China will send its first civilian into space on Tuesday

China will send a civilian astronaut into space for the first time in its history on Tuesday for a manned mission to the Tiangong space station with the aim of sending a crew to the moon by 2030.

Until now, all Chinese astronauts who have taken off into space have been part of the People’s Liberation Army.

Gui Haichao, a professor at Beihang University, will lead scientific experiments during the mission, Lin Xiqiang, spokesperson for China’s Human Spaceflight Agency, told reporters on Monday.

The astronaut will conduct “large-scale in-orbit experiments” to study “new quantum phenomena, high-precision time-frequency space systems, verification of general relativity, and the origin of life,” the astronaut said. spokesperson.

“I’ve always dreamed of this,” rejoiced Mr. Gui on Monday at a press conference.

Mr. Gui comes from an “ordinary family” in Yunnan province (west), described Beihang University.

He “felt an attraction for aerospace” in 2003, following on his campus radio the flight of the first Chinese in space, his university reported on social networks.

“It means that from this mission, China opens the door to space for ordinary citizens,” he said.

Gui is scheduled to take off from the Jiuquan launch base in northwest China on Tuesday at 9:31 a.m. local time (0131 GMT), the space agency said.

The civilian astronaut will fly in orbit alongside Shenzhou-16 mission commander Jing Haipeng – who is on his fourth flight, according to state media – and engineer Zhu Yangzhu.

They will stay for about five months at the station.

– “Space dream” –

Projects related to the Chinese “space dream” are multiplying under the presidency of Xi Jinping.

The Chinese space station Tiangong (AFP – Laurence CHU)

The Asian giant has been investing billions of euros in its military-led space program for several decades, which has enabled it to make up most of its delay against the Americans and the Russians.

China sent its first astronaut into space in 2003, and its Tiangong (“Heavenly Palace”) space station has been fully operational since late 2022. In 2019, a Chinese craft landed on the far side of the Moon. Then, in 2021, China brought a small robot to the surface of Mars.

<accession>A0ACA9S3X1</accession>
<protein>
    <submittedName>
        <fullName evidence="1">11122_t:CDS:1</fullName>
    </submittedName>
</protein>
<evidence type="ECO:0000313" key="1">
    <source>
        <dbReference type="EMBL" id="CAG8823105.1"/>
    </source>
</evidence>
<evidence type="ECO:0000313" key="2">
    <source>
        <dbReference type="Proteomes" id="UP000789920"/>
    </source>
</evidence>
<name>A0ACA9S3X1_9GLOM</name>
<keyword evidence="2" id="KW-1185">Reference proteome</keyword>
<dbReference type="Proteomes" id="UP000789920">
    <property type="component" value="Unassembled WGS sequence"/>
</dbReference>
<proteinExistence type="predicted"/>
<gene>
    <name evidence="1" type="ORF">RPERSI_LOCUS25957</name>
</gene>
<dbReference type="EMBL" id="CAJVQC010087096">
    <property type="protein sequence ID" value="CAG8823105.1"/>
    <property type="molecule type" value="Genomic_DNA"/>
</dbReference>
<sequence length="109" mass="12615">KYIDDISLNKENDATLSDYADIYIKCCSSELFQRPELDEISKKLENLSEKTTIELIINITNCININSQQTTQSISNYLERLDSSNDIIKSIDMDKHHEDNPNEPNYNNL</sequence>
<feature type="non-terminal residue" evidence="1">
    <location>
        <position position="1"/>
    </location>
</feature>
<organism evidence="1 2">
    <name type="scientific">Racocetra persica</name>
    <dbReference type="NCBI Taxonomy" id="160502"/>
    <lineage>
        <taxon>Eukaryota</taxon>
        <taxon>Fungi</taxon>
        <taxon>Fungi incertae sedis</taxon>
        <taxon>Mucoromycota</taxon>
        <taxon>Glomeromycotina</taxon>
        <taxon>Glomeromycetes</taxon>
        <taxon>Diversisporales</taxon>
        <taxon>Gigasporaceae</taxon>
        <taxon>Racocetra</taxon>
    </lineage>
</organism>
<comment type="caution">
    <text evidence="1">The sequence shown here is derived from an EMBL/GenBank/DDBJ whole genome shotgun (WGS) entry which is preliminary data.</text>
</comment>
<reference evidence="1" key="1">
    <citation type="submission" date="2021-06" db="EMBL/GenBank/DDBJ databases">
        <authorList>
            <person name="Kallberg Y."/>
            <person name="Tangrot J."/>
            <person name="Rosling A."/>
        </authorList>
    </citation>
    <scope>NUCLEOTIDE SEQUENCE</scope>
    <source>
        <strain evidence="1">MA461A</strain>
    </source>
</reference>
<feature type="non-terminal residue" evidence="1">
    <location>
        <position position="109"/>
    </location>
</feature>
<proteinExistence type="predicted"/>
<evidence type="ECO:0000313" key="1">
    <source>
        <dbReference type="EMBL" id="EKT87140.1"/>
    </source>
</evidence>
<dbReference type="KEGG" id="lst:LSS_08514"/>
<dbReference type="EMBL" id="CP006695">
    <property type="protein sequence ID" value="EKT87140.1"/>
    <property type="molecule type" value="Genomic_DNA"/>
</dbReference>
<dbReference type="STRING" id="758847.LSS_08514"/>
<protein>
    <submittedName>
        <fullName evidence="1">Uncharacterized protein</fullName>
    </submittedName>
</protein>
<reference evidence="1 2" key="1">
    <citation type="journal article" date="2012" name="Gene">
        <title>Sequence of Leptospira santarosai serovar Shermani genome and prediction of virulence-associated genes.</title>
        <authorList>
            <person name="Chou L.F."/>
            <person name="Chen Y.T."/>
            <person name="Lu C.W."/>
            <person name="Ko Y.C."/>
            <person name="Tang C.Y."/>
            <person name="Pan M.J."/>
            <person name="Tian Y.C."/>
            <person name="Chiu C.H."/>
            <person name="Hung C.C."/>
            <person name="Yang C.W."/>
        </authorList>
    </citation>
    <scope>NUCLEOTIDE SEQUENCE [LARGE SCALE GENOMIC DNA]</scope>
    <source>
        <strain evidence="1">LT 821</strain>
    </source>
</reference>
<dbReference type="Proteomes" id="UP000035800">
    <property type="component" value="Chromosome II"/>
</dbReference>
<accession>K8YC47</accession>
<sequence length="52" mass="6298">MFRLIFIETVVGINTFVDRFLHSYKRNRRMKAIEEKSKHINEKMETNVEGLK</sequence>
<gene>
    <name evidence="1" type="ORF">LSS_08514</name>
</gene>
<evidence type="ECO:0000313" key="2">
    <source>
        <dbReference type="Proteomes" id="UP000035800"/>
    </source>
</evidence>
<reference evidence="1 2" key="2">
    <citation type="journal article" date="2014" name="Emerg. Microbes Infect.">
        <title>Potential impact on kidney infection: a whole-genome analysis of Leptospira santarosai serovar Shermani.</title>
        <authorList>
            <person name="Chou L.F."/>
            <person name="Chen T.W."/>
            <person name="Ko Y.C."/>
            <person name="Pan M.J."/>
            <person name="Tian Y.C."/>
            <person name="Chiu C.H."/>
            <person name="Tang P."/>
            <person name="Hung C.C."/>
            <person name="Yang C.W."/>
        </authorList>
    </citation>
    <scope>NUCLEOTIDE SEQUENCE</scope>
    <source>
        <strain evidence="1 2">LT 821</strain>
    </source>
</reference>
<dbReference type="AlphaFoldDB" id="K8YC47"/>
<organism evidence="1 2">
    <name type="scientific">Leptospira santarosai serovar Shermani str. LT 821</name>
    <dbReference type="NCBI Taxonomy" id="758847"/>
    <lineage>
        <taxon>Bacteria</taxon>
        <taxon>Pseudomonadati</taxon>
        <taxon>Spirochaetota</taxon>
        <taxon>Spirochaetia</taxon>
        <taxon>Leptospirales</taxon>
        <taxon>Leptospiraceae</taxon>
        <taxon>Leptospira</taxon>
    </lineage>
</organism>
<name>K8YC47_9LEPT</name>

It plans to send a first crew to the Moon by 2030 where Beijing wants to establish a base, which spokesman Lin Xiqiang reaffirmed on Monday.

“The main objective is to achieve the first landing (of a crew) on the Moon by 2030 and to carry out lunar scientific exploration” as well as experiments in technology, he described. .

The last module of Tiangong station successfully docked with the main structure of the facility in 2022.

The orbital base is equipped with state-of-the-art scientific equipment, including the “first cold atomic clock system” for space, according to the New China news agency.

Tiangong is expected to fly in low Earth orbit at an altitude of 400 to 450 kilometers for at least 10 years to allow China to maintain a long-term human presence in space.

Gui Haichao during a press conference at the Jiuquan Satellite Launch Center in northwest China on May 29, 2023. (AFP - Hector RETAMAL)
Gui Haichao during a press conference at the Jiuquan satellite launch center in northwest China on May 29, 2023. (AFP – Hector RETAMAL)

Crews will take turns to ensure a continuous presence within the orbital laboratory, will carry out scientific experiments and test new technologies.

Beijing does not plan to use Tiangong for cooperation with other countries on the same scale as the International Space Station, but says it is open to possible collaborations whose scope is unknown.

China “looks forward to and welcomes the participation of foreign astronauts in manned missions to the country’s space station,” Lin said Monday.

China was kicked off the International Space Station in 2011 when Washington banned NASA from cooperating with Beijing.

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